For awhile now, I have been watching the ongoing case between Apple and The Department of Justice/FBI regarding encryption. If you are not familiar:
The U.S. Department of Justice filed a motion on Friday seeking to compel Apple Inc to comply with a judge’s order to unlock the encrypted iPhone belonging to one of the San Bernardino shooters, portraying the tech giant’s refusal as a “marketing strategy.”…
The Federal Bureau of Investigation is seeking the tech company’s help to access shooter Syed Rizwan Farook’s phone by disabling some of its passcode protections. The company so far has pushed back and on Thursday won three extra days to respond to the order.
This has started a whirlwind of debate in the Federal Government and in Silicon Valley; however most consumers/users have no idea what the hell this is all about and why it is so important for them to be able to have encryption without having a “backdoor” built into it.
Now before we get into this, let me address this argument: “Well, if you ain’t got nothing to hide, then you shouldn’t be worried”. My answer to this is that everyone has something that they do not want the general public or anyone else to know. If you truly “do not have anything to hide” and do not care who sees what then I invite you to remove all of the doors in your home (including the front & back doors), take down your curtains/blinds, leave your car unlocked, remove the passwords from everything that you own that requires a password or combination (phones, tablets, computers, locks, diaries…etc) and also, just leave your keys out on the table. Call your doctor(s) and have your medical records sent over (or just tell them that you want them released to the general public), print up all of your banking statements for public viewing (print up all of your credit card statements, too), and pull out your driver’s license and social security card and tape those to the front of the house. Oh, and be sure you do all of that for your spouse, and kids, too (Marriage license, your spouse’s weight, kids birth certificates, their report cards, their electronics need to be opened, too, don’t forget any of the kid’s journals/diaries/or poetry, all of their medical info, and all of their id cards, too) . Because I am sure they have don’t have anything to hide either, right? Not jumping up and doing this? Haven’t done it already? That’s because no one in their right mind will do any of this because everyone has something to “hide”.
OK, now that’s done. Let’s talk about two questions: What & Why?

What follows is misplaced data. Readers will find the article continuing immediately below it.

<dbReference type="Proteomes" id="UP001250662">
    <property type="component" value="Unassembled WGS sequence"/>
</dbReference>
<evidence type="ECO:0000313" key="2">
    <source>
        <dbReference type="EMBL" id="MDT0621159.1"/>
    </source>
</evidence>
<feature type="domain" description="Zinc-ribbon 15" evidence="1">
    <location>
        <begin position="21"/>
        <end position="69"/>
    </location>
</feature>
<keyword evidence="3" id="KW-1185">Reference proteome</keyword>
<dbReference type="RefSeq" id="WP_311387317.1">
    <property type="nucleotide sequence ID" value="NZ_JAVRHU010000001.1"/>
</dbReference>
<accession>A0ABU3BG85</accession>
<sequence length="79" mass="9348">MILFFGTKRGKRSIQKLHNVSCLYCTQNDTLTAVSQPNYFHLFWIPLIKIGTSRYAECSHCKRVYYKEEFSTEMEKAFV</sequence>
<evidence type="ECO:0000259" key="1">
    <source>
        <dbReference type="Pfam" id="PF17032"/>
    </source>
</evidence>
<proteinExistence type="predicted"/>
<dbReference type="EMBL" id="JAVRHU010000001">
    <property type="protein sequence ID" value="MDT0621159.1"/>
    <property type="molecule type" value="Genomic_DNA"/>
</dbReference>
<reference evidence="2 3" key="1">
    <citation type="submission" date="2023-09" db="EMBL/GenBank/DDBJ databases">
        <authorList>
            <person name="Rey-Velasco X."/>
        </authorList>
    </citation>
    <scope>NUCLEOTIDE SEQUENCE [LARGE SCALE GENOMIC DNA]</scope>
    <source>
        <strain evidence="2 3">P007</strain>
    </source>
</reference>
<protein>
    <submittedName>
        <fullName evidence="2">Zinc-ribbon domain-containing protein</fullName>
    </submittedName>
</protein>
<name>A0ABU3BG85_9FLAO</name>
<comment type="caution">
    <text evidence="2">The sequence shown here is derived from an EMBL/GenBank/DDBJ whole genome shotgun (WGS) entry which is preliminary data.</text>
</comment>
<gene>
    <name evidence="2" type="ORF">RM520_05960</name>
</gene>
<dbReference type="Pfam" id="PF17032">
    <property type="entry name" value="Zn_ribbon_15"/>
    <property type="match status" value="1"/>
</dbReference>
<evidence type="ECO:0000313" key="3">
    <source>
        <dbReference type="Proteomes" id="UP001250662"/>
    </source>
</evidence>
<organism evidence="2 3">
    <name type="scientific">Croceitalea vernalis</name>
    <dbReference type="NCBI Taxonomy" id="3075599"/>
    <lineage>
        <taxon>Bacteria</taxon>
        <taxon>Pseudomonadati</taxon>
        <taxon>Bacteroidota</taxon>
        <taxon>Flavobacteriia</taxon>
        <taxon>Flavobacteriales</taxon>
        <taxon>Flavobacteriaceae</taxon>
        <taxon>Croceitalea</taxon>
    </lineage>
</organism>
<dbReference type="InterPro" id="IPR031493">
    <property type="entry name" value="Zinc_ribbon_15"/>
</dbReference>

What is encryption?
Encryption is the most effective way to achieve data security. To read an encrypted file, you must have access to a secret key or password that enables you to decrypt it. Unencrypted data is called plain text ; encrypted data is referred to as cipher text.
Basically, when you encrypt data it is unreadable. To decrypt it, you have to have a decryption key, usually a password, to read the data.
Why do I want to encrypt data?
Encryption protects our data. It protects our data when it’s sitting on our computers and in data centers, and it protects it when it’s being transmitted around the Internet. It protects our conversations, whether video, voice, or text. It protects our privacy. It protects our anonymity. And sometimes, it protects our lives.
This protection is important for everyone. It’s easy to see how encryption protects journalists, human rights defenders, and political activists in authoritarian countries. But encryption protects the rest of us as well. It protects our data from criminals. It protects it from competitors, neighbors, and family members. It protects it from malicious attackers, and it protects it from accidents.
This was the most non-technical explanation that I could find. Encryption protects us by protecting our data. When our financial files are sitting there in the bank’s data center, they are encrypted. When our doctor has all of our medical files digitalized, they are encrypted. Certain websites are encrypted to keep your browsing safe, and certain messenger apps are encrypted to keep your conversations private. Your phone has the option to be encrypted or may come already encrypted so that if someone does try to crack into it, they will not be able to easily get to your data.